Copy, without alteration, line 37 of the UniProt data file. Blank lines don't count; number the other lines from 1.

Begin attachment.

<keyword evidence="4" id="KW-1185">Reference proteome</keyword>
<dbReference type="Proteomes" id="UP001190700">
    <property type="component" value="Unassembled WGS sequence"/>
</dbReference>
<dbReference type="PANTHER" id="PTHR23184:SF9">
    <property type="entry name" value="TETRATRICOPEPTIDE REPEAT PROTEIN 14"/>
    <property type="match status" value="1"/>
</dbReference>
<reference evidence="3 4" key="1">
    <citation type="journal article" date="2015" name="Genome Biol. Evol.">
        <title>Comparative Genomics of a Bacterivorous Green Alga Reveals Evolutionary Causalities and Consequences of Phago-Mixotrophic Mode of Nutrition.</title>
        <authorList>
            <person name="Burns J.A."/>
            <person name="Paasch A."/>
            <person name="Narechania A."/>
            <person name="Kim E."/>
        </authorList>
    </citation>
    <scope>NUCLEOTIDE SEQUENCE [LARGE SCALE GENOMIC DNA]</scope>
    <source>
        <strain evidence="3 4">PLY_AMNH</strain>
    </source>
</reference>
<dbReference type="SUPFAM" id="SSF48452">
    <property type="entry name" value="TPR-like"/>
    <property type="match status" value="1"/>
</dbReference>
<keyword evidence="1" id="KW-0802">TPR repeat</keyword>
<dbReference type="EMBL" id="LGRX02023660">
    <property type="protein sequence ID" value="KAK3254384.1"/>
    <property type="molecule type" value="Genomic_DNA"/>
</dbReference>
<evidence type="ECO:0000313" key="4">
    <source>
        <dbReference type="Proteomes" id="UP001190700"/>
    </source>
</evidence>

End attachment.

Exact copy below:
</evidence>